The wear will though be most rapid when the arms have been used previously on a different
diameter. Then, when the arms have bedded into the diameter being supported wear
will occur much less slowly. Because of this, resetting the arms should be carried
out quite soon after the work commences.
To minimise the wear, and the heat generated, the workpiece should be lubricated.
However, if the temperature of the arms appears excessive do stop and check that
the workpiece is running freely and not being gripped. If gripped, then the heat
generated will expand the arms with the problem then being progressive, do check
their temperature frequently.
Above, I commented that when using the travelling steady the feed should be continuous,
the reason being the steady relies on the cut to keep the workpiece in contact with
its arms. If the feed is stopped then the workpiece may leave the arms and a shallow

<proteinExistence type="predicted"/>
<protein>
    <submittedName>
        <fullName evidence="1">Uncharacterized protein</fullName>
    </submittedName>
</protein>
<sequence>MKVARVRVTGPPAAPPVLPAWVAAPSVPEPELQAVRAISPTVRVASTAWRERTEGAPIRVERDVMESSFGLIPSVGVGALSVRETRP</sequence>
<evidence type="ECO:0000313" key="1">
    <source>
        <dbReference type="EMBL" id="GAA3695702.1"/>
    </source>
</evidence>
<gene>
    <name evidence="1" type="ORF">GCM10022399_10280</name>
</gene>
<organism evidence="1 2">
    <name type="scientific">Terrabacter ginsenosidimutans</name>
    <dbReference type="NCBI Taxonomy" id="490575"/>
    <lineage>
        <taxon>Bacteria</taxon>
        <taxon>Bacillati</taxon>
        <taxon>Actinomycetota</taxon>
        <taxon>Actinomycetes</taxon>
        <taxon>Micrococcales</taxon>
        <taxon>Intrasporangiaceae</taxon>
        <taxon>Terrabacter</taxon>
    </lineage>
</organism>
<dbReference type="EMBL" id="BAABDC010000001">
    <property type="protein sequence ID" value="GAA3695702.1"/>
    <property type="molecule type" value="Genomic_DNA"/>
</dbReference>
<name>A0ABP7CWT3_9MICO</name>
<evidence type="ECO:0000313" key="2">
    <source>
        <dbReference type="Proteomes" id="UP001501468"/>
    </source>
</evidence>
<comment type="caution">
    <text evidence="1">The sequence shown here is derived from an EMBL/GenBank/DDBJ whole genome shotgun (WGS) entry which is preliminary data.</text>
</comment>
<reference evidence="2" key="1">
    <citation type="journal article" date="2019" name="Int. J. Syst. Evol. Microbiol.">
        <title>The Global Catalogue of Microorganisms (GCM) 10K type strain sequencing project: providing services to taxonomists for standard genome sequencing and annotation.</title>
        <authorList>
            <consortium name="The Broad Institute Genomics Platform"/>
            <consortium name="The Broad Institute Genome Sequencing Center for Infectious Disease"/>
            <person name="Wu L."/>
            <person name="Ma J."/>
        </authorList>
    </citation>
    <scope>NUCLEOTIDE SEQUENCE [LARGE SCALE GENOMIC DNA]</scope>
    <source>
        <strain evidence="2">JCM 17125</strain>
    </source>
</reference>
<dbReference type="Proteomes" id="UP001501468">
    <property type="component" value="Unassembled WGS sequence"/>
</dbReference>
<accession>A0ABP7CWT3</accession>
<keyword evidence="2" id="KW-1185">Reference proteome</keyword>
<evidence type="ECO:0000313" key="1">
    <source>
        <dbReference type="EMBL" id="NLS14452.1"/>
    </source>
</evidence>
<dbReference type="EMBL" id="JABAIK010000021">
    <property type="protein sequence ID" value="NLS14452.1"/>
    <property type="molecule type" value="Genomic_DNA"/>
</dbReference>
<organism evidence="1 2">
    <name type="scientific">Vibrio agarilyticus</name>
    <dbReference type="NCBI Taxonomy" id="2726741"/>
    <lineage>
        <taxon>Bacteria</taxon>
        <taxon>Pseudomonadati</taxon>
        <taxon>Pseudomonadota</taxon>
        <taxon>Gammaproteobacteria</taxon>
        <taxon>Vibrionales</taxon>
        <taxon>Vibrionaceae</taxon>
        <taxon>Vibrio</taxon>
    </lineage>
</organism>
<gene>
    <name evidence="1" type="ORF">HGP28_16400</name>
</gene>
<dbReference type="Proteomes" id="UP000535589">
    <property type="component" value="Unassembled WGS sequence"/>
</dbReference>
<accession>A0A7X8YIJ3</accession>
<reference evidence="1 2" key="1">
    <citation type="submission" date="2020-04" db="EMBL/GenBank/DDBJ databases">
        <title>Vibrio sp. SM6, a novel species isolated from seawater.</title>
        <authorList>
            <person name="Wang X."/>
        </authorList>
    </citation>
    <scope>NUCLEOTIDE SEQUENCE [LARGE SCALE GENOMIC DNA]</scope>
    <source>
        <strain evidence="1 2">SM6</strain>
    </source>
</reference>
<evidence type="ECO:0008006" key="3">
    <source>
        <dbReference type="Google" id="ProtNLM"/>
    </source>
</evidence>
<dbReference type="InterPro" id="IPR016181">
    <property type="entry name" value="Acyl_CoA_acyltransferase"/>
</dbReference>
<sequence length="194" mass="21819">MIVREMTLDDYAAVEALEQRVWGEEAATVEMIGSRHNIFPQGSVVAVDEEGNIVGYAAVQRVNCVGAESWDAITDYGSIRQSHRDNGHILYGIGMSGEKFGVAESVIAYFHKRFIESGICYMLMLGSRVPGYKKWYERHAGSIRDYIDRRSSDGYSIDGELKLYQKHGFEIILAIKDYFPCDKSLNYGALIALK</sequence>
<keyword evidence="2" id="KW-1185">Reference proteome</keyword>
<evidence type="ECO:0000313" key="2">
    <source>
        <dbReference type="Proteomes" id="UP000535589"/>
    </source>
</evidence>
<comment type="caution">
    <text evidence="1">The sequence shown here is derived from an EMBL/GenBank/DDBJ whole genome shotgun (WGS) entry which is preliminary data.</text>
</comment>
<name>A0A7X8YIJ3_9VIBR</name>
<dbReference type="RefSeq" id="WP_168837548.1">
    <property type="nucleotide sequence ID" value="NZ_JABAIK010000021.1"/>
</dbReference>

grove produced, Photograph 12. Photograph 10 showed a similar situation occurs when
starting the final cut on a part where the initial few millimetres have been pre
made to allow the steady to be set.
Do take particular care when large diameters are being held in the chuck's reverse
jaws as, due to the limited depth of grip, the material will work out of the jaws
with only the slightest error in concentricity of the material with the lathe's spindle's
Whilst I have used steadies frequently in the past and mostly without any problem
I was finding using the travelling steady not as I would have expected. However,
the problem caused me to investigate the situation and I found that the arms were
only wearing over a short portion of the end, not surprising as I had left them when
made as they came off my band saw rather than finishing them on the milling machine.
The ends were not therefore accurately square though this caused no problem in the
case of the fixed steady. To overcome this I placed a rather old and large reamer
in the chuck and closed the arms very lightly onto this and then turned the chuck
by hand. Then repeating the task with the arms closed a little more. This resulted
in them being machined across the whole width. With that done and a few other minor
adjustments the problems were eliminated. Photograph 13 showing the process.